When am I ever going to find someone who doesn't want to see me go? my heart feebly asks, as I keep everything under control, just under control enough to mask the empty spot inside me, a spot that sometimes is barely noticeable, and at other times gapes wide open.

Lots of people are single. Lots of people don't think about it, either. Usually I am one of them. But once in a while, I am reminded that there could be more to my life than there is right now. Sometimes it makes me happy to realize that. Sometimes it hurts. Usually, it's a little of both.

I am at the place where I know I am meant to be with someone. I trust that God will lead me to the right place, at the right time, to meet the right person. But I do get tired of worrying about the end result. Meaning, I don't want a husband. Not right now. I guess right now, all I'm aiming for is a boyfriend. After all, the one comes before the other. Maybe I'm just tired of all that purity culture emphasis on some nebulous future spouse. I'm just not in that place right now. I do want a husband, eventually. But if I think "husband, husband, husband," I might look for perfection instead of a work in progress.

Should I be looking for a guy who has all his "stuff" together, or one with a few flaws? How many flaws? How good should it be, being with him? Should it be fantastic? All the time, or most of the time? I have a feeling, that when I find someone whose life plans actually mesh with mine, and who I really love to be with, I will feel pretty sure. But should I be? What if I'm wrong? What if I just need to keep waiting, if it's not totally obvious? When is it ever totally obvious?

I know, too many questions. My mom has some pretty good advice: you should know someone for two years before you marry them. It takes not one, but two years, to really see all that secret, sometimes icky, stuff come out. Not just in reference to your partner, but regarding you, too. Some people go through this during marriage, and I guess we all do/will, to some extent. But to be more safe than sorry, wait to marry.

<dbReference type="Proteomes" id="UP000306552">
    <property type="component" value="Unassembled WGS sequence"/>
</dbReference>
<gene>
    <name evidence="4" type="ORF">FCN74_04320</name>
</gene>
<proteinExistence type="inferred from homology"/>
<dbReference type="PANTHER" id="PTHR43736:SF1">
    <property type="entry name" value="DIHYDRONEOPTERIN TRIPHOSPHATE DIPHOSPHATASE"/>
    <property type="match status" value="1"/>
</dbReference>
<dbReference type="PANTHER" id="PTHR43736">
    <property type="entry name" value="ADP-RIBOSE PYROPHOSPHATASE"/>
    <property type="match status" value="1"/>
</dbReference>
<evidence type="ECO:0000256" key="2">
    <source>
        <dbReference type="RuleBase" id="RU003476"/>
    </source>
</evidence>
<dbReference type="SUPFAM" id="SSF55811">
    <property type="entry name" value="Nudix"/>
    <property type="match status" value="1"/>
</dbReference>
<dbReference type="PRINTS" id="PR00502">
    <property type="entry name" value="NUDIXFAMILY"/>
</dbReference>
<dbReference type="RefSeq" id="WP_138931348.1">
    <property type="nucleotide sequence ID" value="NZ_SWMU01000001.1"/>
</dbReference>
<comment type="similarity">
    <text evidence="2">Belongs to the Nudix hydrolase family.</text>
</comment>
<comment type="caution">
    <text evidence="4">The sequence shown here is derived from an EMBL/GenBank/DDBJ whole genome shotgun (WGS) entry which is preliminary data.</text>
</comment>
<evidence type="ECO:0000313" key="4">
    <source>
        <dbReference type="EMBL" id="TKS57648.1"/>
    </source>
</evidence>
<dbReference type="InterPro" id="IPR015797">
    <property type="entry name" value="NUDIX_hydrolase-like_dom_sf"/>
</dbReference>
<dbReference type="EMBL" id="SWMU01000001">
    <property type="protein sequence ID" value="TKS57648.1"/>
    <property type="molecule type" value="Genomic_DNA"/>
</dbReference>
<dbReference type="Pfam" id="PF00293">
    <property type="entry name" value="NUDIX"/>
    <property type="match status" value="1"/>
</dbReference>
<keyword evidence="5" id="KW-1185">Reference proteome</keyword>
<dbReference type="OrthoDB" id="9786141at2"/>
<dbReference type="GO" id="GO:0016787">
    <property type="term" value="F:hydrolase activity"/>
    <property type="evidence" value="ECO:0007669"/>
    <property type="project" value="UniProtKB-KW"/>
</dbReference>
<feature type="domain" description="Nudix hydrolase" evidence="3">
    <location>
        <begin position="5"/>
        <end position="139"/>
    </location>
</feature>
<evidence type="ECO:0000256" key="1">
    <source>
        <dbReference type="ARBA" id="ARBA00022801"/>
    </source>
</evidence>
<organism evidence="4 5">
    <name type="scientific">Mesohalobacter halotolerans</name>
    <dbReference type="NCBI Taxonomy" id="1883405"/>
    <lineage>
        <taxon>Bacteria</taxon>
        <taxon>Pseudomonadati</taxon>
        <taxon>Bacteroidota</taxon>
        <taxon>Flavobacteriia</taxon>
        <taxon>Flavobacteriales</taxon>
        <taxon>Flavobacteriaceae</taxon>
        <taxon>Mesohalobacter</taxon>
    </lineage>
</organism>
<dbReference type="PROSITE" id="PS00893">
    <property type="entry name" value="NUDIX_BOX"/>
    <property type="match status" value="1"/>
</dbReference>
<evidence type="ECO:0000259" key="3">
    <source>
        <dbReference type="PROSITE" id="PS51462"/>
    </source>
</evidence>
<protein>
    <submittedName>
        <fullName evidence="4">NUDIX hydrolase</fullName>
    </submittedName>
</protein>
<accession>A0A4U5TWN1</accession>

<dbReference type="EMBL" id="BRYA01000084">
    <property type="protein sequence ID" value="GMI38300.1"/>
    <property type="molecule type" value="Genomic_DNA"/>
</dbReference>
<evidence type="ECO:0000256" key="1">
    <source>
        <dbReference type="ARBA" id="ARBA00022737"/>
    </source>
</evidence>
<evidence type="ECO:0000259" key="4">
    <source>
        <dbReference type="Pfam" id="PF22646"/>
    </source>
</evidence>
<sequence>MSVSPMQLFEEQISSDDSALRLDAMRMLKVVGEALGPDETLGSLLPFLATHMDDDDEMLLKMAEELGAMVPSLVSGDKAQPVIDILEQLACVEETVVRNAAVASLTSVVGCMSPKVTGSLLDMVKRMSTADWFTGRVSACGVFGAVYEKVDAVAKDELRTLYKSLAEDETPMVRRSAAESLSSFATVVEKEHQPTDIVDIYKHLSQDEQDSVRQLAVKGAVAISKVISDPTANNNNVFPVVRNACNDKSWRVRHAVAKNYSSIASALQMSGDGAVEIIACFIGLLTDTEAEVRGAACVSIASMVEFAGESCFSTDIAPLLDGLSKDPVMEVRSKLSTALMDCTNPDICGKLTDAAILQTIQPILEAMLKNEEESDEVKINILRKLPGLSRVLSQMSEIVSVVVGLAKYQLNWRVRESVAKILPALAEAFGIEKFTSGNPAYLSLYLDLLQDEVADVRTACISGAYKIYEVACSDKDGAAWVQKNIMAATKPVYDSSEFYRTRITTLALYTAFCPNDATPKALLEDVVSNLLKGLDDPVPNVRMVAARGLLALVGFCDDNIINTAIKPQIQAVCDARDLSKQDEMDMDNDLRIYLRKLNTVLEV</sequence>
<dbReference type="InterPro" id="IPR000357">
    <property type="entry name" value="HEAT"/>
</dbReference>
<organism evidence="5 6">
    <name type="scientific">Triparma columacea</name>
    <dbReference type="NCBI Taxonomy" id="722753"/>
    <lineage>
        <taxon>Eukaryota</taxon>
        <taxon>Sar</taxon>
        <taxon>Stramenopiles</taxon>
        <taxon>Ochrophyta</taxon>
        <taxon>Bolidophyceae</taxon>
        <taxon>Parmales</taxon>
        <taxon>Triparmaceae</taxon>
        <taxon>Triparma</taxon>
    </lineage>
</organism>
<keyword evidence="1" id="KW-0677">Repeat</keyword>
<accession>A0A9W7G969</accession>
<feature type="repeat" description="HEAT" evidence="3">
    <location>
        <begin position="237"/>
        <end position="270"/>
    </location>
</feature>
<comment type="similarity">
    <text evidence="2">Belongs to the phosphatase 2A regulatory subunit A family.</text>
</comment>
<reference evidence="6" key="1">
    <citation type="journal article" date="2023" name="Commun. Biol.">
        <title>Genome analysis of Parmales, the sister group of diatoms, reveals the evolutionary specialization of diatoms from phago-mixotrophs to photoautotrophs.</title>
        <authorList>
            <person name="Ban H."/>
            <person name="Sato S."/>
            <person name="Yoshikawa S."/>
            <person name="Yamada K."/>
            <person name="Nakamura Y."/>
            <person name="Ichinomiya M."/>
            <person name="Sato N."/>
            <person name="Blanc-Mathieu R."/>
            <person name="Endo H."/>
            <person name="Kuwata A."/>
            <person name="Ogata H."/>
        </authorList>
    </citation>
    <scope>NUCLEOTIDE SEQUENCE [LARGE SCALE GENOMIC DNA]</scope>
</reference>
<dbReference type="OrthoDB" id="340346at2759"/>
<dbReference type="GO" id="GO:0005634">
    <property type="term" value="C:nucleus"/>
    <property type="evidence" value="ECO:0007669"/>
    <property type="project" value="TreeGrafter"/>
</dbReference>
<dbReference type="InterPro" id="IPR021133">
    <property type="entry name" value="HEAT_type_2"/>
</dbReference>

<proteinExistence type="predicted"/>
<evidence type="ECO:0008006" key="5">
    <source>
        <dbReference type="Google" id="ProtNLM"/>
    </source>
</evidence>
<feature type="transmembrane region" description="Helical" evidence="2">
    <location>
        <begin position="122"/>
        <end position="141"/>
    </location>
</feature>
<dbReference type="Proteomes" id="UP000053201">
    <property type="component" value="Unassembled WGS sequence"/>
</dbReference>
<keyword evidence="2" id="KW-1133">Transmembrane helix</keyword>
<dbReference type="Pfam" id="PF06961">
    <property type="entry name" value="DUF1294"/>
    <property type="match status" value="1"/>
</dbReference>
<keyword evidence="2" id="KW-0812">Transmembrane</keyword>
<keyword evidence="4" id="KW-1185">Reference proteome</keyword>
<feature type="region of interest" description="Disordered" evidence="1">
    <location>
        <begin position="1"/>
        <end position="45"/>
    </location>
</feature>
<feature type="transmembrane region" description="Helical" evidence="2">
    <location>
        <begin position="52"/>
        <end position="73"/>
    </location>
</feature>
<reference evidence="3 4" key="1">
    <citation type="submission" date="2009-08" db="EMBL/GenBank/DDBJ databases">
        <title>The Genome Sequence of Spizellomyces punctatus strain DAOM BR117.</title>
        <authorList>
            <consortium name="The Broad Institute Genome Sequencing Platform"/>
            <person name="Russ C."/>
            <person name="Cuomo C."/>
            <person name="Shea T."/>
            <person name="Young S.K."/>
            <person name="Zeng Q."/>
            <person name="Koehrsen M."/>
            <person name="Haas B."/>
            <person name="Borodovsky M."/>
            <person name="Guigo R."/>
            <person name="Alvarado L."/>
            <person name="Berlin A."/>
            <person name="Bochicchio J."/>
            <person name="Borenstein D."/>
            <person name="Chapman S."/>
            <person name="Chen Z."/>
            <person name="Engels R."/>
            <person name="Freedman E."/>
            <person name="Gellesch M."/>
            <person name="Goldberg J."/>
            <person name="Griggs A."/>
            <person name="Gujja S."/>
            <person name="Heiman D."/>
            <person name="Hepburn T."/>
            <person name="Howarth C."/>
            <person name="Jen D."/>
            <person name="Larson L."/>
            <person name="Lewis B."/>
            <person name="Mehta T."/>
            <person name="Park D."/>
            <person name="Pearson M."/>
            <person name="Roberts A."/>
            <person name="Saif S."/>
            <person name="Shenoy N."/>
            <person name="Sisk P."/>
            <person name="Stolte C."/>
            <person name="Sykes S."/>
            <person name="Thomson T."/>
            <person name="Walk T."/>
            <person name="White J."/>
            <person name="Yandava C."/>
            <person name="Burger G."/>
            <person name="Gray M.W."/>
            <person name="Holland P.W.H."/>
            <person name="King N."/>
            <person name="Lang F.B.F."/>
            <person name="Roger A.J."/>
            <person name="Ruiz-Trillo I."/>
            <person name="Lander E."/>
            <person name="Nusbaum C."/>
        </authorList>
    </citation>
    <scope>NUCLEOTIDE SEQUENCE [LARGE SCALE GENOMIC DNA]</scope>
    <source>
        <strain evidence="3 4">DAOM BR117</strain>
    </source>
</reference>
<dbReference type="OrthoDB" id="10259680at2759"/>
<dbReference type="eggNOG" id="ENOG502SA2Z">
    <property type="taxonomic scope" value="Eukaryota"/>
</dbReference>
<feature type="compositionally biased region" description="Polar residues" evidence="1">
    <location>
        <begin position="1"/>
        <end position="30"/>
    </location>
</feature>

Or at least that's what will probably work for me. My future boyfriend/fiance/husband/whatever is going to get to know my goofy side, the way I talk to cats, the way I talk/laugh/sing/fart in my sleep, how little things bother me (esp. if they're my fault), how I love to get really deep really fast in conversations, etc. My hope is that, rather than just tolerating me, my husband will cherish me. Love me. That's seems like a little to expect, but it's actually a lot. Sure, I'm probably going to bug him some. He's probably going to bother me sometimes, too. But there needs to be a greater, prevailing, unquestionable bond between us that embraces, rather than rejects, our flaws.

Oh, dear. It seems I've been using the "h'" word (husband). I guess it would have been a lot to expect all that stuff from a boyfriend. I read a blog post the other day about not settling. So I guess that's what this is about, too. Don't settle. Don't settle for less than love. Love isn't perfect. It takes work. But a guy who loves you (and who you love) will stand out from all the others.

I think so, at least. Sorry, I'm not exactly an expert.